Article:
China has shut its share market for the day after a meltdown in early trade.
Shares plunged 5% when the market opened, triggering a new “circuit-breaker” closure of markets for 15 minutes.
When trade resumed, the selling continued, with the benchmark CSI300 falling through 7%, triggering an automatic shutdown of trading for the rest of the day.
The market was only open for around 15 minutes of trade.
It’s the second time this week that China has had to shut its markets under the new rules designed to avoid panic selling of shares. But today, the circuit-breakers were invoked much faster than they were earlier in the week.
Michael McDonough of Bloomberg Intelligence tweeted these comparison charts showing the price action through the two affected days. As you can see, today’s sell-off was much more dramatic:
Chris Weston, chief markets strategist at IG Markets in Melbourne, believes the current rules for the circuit breakers will need to be adjusted, as they are proving ineffective, even with the market power of China’s so-called “national team” of state financial institutions that intervene to guard against tumbling stock prices by buying shares.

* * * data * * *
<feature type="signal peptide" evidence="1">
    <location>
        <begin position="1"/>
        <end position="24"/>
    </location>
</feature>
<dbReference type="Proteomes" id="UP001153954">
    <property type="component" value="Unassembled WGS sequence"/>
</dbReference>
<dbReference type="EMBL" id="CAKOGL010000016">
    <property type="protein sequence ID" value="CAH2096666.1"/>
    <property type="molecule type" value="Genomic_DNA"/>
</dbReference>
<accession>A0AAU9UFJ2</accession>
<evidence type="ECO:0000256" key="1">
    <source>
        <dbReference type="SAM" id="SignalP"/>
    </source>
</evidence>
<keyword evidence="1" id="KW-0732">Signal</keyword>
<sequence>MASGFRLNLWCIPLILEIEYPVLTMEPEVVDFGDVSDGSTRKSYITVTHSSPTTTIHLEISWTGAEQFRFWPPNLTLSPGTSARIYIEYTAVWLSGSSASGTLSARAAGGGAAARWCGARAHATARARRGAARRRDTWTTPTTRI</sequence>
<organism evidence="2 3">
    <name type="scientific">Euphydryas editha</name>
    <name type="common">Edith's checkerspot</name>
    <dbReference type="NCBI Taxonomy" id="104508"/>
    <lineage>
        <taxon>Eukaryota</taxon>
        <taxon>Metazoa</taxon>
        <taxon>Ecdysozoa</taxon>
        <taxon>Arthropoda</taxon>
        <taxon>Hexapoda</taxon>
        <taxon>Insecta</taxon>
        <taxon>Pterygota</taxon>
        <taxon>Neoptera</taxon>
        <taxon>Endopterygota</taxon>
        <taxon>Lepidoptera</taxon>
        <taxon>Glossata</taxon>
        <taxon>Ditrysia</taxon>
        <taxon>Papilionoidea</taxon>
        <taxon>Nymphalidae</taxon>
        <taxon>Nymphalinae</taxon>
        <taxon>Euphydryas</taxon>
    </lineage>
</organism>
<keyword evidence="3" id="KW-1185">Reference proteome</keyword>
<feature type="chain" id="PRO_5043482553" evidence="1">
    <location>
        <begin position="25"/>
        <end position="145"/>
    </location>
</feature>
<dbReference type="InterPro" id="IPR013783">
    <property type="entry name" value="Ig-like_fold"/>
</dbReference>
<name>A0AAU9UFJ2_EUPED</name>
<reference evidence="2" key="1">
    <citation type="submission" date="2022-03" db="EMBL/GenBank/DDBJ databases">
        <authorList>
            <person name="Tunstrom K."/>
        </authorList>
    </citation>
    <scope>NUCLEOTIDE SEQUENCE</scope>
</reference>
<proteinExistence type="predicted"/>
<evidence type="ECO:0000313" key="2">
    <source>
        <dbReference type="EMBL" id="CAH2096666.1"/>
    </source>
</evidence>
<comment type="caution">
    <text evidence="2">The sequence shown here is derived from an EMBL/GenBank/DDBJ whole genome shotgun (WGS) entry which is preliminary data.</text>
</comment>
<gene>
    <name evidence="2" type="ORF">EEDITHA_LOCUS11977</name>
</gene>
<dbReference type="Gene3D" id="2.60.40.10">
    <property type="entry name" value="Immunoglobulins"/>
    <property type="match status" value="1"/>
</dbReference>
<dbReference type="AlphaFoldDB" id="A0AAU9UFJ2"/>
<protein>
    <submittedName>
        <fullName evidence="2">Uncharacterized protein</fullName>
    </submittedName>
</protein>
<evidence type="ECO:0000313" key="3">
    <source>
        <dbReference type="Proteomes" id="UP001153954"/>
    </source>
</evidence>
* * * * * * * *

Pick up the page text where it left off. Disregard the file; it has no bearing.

“The distance between the initial 5% circuit break (the 15 minute window) and the full halt of the market at 7% is just way too narrow,” Weston told Business Insider. “When the market hits 3.5% to 4% we see everyone panic and put in their sell orders. When the 15 minute window ceases the market shoots through to 7% straight off the bat.
Commentario: Basically now instead of only being able to buy stock up to 50% on margin, now one can purchase stock 100% on stock. Making purchasing stock more frivolously, without much attention.